Howard Dean rips into the Senate health care bill in today’s Washington Post.
The bill was supposed to give Americans choices about what kind of system they wanted to enroll in. Instead, it fines Americans if they do not sign up with an insurance company, which may take up to 30 percent of your premium dollars and spend it on CEO salaries — in the range of $20 million a year — and on return on equity for the company’s shareholders. Few Americans will see any benefit until 2014, by which time premiums are likely to have doubled. In short, the winners in this bill are insurance companies; the American taxpayer is about to be fleeced with a bailout in a situation that dwarfs even what happened at AIG.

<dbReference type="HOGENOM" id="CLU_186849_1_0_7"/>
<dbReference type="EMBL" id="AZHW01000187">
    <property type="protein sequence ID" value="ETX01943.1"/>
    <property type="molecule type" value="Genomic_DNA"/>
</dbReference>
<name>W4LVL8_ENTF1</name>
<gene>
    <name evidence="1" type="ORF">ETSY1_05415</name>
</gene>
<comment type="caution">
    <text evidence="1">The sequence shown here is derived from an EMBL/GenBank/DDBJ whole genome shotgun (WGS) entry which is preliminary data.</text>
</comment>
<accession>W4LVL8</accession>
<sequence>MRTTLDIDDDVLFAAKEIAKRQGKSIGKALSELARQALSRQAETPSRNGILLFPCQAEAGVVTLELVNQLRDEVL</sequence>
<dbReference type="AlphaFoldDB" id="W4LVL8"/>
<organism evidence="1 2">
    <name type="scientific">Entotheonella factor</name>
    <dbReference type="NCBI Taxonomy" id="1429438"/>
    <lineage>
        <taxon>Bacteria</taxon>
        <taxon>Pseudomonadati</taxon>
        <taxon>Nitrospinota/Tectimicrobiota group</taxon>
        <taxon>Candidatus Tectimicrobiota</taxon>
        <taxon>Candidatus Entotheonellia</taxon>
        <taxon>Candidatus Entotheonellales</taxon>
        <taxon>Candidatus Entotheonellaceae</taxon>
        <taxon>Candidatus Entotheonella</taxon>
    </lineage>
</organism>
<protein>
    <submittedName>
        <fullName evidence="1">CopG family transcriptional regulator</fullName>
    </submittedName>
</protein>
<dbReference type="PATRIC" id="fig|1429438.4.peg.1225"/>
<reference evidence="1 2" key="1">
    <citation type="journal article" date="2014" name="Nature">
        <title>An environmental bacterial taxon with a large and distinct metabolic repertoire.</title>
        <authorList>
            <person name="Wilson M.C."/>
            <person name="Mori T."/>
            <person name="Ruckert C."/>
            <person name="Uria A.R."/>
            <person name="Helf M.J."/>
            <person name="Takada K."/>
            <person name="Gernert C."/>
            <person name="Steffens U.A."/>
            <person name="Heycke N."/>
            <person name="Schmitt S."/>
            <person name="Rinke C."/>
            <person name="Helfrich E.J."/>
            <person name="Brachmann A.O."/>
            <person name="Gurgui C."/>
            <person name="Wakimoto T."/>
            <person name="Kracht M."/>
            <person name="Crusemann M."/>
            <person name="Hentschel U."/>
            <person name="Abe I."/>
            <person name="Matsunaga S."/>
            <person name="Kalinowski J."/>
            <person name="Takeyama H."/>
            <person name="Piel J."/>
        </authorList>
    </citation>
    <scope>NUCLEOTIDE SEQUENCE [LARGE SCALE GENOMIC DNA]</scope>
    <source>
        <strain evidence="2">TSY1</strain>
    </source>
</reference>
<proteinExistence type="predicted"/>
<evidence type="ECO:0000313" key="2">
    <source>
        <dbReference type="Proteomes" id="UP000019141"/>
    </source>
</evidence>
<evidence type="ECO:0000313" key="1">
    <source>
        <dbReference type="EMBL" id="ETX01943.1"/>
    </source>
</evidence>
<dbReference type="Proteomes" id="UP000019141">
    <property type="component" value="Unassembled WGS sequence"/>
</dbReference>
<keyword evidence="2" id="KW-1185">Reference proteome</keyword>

Sounds just like right-wing policy experts’ warnings.
I know health reform when I see it, and there isn’t much left in the Senate bill. I reluctantly conclude that, as it stands, this bill would do more harm than good to the future of America.
Which brings him into line with conservatives.
It’s amazing on how many topics the administration and congressional leadership have managed to force progressives and conservatives into alignment. The Fed’s record, and to a lesser extent Afghanistan, comes to mind. The important legislative battles right now are big business Obamanomics vs. everyone else instead of right vs. left to an extent that I wouldn’t have thought possible.
I should make clear that the title of this post was an implicit reference to Tim Carney’s book Obamanomics, the first of probably many to come.